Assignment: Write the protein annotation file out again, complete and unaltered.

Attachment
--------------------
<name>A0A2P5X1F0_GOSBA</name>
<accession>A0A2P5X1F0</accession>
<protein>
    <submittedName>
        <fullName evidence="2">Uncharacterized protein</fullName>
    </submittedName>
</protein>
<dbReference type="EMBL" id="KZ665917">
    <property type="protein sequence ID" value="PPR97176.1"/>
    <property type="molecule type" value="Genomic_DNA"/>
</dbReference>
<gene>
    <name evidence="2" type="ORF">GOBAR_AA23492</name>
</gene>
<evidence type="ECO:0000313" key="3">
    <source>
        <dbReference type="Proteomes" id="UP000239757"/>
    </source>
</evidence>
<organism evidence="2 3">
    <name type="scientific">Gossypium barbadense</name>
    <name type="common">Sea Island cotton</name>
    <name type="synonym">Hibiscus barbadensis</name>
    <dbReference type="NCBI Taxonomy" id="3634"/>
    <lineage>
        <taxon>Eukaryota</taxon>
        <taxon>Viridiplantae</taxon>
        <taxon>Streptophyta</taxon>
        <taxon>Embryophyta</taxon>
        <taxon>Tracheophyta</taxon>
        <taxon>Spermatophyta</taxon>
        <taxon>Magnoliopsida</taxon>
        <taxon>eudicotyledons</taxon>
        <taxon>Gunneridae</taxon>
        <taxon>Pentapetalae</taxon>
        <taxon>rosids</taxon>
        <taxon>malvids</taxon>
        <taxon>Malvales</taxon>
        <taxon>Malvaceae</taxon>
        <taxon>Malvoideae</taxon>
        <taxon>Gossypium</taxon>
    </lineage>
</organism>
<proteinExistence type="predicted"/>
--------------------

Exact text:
<name>A0A2P5X1F0_GOSBA</name>
<accession>A0A2P5X1F0</accession>
<protein>
    <submittedName>
        <fullName evidence="2">Uncharacterized protein</fullName>
    </submittedName>
</protein>
<dbReference type="EMBL" id="KZ665917">
    <property type="protein sequence ID" value="PPR97176.1"/>
    <property type="molecule type" value="Genomic_DNA"/>
</dbReference>
<gene>
    <name evidence="2" type="ORF">GOBAR_AA23492</name>
</gene>
<evidence type="ECO:0000313" key="3">
    <source>
        <dbReference type="Proteomes" id="UP000239757"/>
    </source>
</evidence>
<organism evidence="2 3">
    <name type="scientific">Gossypium barbadense</name>
    <name type="common">Sea Island cotton</name>
    <name type="synonym">Hibiscus barbadensis</name>
    <dbReference type="NCBI Taxonomy" id="3634"/>
    <lineage>
        <taxon>Eukaryota</taxon>
        <taxon>Viridiplantae</taxon>
        <taxon>Streptophyta</taxon>
        <taxon>Embryophyta</taxon>
        <taxon>Tracheophyta</taxon>
        <taxon>Spermatophyta</taxon>
        <taxon>Magnoliopsida</taxon>
        <taxon>eudicotyledons</taxon>
        <taxon>Gunneridae</taxon>
        <taxon>Pentapetalae</taxon>
        <taxon>rosids</taxon>
        <taxon>malvids</taxon>
        <taxon>Malvales</taxon>
        <taxon>Malvaceae</taxon>
        <taxon>Malvoideae</taxon>
        <taxon>Gossypium</taxon>
    </lineage>
</organism>
<proteinExistence type="predicted"/>